But what changes are coming and how will they impact residential landlords in the months ahead?
All evictions were put on hold until after 31 May 2021, except in limited circumstances - domestic abuse, anti-social behaviour, or rent arrears of more than six months – following a temporary change to the law introduced during 2020 to protect tenants during the pandemic.
However, while this date has now passed, Rob explains that the government is urging landlords to try to resolve matters amicably.
The government is keen to see landlords and tenants resolving disputes without going to court while the pandemic continues. This could involve agreeing a repayment plan if there are arrears, or a lower rent if tenants are struggling because of job loss.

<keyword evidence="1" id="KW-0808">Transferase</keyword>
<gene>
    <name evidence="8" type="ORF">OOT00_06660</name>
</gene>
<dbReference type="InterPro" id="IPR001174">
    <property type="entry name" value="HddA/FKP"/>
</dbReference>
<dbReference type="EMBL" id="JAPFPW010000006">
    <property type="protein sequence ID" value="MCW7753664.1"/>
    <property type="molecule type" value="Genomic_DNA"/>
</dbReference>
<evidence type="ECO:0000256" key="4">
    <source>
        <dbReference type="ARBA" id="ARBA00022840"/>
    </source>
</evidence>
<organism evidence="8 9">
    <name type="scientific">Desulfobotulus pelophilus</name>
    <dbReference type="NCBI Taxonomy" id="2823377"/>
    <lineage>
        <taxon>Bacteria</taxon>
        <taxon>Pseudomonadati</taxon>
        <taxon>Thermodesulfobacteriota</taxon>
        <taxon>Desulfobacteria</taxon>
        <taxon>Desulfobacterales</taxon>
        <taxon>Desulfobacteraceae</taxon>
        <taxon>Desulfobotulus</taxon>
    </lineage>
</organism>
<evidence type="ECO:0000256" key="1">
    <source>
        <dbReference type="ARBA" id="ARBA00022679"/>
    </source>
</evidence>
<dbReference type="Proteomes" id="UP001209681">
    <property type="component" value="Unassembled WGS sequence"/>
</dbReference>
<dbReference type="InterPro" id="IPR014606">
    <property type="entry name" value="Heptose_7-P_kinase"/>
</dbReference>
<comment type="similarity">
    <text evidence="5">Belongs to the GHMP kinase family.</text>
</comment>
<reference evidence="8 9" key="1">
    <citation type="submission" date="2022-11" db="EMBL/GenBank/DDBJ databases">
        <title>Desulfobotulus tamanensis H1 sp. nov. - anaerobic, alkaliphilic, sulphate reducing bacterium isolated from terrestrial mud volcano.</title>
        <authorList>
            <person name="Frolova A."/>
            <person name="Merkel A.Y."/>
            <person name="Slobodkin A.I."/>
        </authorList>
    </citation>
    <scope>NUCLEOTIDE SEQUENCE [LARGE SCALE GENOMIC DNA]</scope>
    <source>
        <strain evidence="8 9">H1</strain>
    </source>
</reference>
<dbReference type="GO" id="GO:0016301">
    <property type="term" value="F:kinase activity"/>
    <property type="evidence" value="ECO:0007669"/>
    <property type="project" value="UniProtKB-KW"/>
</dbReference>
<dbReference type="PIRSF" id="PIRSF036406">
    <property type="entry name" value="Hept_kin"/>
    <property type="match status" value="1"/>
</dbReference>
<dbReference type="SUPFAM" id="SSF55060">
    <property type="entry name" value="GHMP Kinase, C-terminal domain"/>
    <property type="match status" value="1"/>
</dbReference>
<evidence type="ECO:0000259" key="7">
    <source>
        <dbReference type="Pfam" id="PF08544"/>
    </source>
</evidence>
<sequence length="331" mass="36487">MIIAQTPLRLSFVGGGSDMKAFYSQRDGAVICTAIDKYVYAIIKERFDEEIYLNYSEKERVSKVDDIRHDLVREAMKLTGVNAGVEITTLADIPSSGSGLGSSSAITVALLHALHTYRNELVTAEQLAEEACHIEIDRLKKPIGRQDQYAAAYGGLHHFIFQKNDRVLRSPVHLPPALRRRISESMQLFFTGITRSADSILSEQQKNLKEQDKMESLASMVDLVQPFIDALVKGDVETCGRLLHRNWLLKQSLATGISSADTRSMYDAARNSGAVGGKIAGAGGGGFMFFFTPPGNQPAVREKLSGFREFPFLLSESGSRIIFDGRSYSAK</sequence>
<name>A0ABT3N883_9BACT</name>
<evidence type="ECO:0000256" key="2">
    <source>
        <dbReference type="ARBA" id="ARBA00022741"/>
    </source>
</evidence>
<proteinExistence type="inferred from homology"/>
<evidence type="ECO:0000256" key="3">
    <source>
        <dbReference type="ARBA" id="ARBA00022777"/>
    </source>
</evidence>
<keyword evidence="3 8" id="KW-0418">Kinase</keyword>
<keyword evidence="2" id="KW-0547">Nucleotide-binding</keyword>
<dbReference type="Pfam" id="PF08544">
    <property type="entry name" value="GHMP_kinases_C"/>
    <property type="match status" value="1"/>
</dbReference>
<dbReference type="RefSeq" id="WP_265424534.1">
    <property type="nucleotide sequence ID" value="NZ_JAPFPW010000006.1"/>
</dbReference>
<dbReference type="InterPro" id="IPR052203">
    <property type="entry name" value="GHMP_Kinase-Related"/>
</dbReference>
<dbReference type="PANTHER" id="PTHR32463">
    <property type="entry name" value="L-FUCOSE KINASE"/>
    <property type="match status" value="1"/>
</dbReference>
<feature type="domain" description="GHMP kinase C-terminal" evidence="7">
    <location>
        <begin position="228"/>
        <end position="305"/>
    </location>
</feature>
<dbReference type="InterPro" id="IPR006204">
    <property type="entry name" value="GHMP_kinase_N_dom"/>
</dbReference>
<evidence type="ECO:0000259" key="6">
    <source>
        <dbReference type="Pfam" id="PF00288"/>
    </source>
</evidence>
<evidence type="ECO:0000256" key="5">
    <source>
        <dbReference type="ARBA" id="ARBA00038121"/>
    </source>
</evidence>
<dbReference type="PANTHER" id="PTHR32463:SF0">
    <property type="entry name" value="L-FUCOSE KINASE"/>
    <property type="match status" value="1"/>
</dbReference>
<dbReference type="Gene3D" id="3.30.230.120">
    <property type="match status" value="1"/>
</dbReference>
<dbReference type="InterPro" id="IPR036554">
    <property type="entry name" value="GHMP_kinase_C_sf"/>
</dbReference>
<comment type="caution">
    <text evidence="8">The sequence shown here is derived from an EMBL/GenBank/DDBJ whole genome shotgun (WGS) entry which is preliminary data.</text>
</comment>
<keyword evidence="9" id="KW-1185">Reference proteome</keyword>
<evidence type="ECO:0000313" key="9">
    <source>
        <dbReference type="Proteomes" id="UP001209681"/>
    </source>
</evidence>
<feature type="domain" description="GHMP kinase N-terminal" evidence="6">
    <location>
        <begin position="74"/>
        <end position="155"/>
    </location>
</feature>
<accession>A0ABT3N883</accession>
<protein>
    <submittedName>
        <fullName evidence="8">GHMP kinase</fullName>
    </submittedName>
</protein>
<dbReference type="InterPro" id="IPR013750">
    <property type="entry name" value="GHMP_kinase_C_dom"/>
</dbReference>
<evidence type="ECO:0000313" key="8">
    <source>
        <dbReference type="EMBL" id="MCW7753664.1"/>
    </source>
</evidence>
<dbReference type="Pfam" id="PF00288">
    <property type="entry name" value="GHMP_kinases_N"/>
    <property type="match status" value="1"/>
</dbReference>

Where action is taken, landlords must follow procedures carefully. They must be sure they serve the right notice and give the required notice period, whether taking action under section 8 where the terms of the tenancy have been broken or under section 21 for no-fault situations, where they need to take back possession of a property.
For section 21 notices – which allow landlords to regain possession of property at the end of a fixed-term assured shorthold tenancy, or one with no fixed end date – a longer notice period is required currently because of coronavirus.
Since 29 August 2020 in England, and since 24 July in Wales, the notice period must be at least six months. The time in which the landlord can start possession proceedings after the service of the notice is also extended, from six to ten months. Landlords must use new paperwork which reflects these changes in time limits, with an updated form 6A for a no-fault possession notice under section 21.